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Time Again to Clean Oregon Beaches This Weekend
(Oregon Coast) - The annual SOLV Great Oregon Fall Beach Cleanup will take place on September 20, from 10 a.m. to 1 p.m. Oregonians from every corner of the state are invited and encouraged to join SOLV in this nationally recognized cleanup.
Thousands of volunteers are needed to participate at 44 sites up and down the Oregon coast. It is easy to volunteer. Just check in, pick up a litter bag, and head down to the beach to help spruce up the coast for wildlife, visitors and all Oregonians.
SOLV is asking for volunteers to show up along Oregon's beaches to help this weekend.
It's an opportunity that’s always prime for finding
some interesting objects and it can result in some unusual ways to have
fun, according to one regular at the beach clean-ups.
"Marine debris takes a heavy toll on the environment,
wildlife and even the local economy," said Pamela Sery, SOLV's Beach
Cleanup Coordinator. "We hope everyone who enjoys the beach’s
splendor takes their environmental duty seriously and joins us in this
Newport beach expert Guy DiTorrice has been a part of these clean ups even before SOLV held them. While living in Eugene in the 80’s, he was part of clean up efforts in Florence put together by divers from Eugene.
He eventually became SOLV's Lincoln County Liaison after moving to the area in the 90’s. He urged others to join in the scouring.
"The twice-yearly beach clean ups provide a special focused day for folks to come to the coast and help pick-up the flotsam and jetsam from other folks and the sea," DiTorrice said.
"The most interesting thing in the past 25 years is seeing the changes in what you find out there," DiTorrice said. “Years ago it was empty cans of chewing tobacco floating out of the surf, changing to plastic water bottles. That’s probably the largest volume of items found on the beaches I scour.”
Fun finds are plastic toys, DiTorrice said. “From little tractor trucks to sand pails and plastic shovels. Shoes and all varieties - but never in pairs - occasionally dot the beach.”
DiTorrice said there’s less and less fishing line over the last few years. But more “whale burps” or “beach balls” are being found. These occur naturally, and are made of compressed grass and other floating debris – often so compact they are impossible to break and hard as bricks.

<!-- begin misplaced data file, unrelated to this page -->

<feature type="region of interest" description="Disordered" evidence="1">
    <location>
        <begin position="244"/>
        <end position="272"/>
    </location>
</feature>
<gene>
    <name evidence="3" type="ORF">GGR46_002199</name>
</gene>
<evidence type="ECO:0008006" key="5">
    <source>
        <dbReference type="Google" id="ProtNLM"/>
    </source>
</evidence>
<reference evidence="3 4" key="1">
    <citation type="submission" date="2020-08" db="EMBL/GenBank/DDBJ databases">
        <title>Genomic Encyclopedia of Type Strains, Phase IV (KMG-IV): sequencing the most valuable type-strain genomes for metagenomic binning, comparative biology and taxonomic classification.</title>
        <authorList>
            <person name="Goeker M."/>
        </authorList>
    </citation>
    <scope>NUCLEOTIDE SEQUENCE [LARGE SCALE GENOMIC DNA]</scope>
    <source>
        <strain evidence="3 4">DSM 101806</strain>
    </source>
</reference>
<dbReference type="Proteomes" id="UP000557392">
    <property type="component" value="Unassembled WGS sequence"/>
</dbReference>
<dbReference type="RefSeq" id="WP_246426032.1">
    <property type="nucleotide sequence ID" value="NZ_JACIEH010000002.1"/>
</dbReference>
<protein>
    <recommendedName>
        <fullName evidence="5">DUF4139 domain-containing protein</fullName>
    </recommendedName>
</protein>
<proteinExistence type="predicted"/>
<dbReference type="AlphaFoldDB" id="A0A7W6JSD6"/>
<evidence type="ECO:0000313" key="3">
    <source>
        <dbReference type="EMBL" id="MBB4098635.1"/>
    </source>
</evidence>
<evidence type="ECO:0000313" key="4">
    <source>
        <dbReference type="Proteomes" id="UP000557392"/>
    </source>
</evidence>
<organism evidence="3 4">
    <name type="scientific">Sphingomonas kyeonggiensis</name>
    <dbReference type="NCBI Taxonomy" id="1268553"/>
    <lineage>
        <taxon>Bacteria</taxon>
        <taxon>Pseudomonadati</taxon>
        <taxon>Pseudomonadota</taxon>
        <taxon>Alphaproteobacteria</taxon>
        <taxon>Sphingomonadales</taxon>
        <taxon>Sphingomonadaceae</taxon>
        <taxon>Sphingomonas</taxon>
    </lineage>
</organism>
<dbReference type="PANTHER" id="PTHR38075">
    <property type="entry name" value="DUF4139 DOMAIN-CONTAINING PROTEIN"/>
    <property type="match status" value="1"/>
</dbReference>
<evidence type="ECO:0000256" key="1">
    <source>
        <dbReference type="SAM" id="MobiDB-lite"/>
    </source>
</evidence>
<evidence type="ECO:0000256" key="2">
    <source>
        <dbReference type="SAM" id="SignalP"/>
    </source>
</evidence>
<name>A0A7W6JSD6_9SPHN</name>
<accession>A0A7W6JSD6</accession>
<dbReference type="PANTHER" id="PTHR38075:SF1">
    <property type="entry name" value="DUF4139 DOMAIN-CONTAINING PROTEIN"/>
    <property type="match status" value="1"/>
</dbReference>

“Some locals make fun of visitors by calling these items ‘whale snot,’ “ DiTorrice said. “Which it isn't.”
He’s also noticed quite a bit of trimmed and debarked wooden trees showing up on the beaches in recent years. “It looks like a boat might have dumped a load of future poles offshore,” DiTorrice said. “Many locals have been dragging them off the beach and cutting them up.”
Interesting finds aside, there are some depressing trends.
“At a time when less and less picnic debris is being left on the
beach, there are more and more rolled up disposable diapers,” DiTorrice
said. “Not exactly the best examples to be setting by parents with
He encourages others to not just be vigilant about leaving only footprints when you head to the beaches, but suggests they too take a little extra care as he does.
"Of course, along with taking my rake and bucket to collect rocks and fossils throughout the year, there's always a handful of SOLV bags for picking up when items appear," DiTorrice said. "While the twice-annual beach clean up is great - and hundreds of tons of stuff gets hauled off - it's always nice to be doing that ongoing landscape maintenance of the beach."
Founded in 1969 by Oregon Governor Tom McCall to address litter and vandalism problems, SOLV has expanded to reach every county in the state and to bring together government agencies, businesses and individuals in programs and projects to enhance the livability of Oregon. Because of this expansion SOLV no longer calls itself “Stop Oregon Litter and Vandalism” and has adopted the acronym, SOLV, as its official name.
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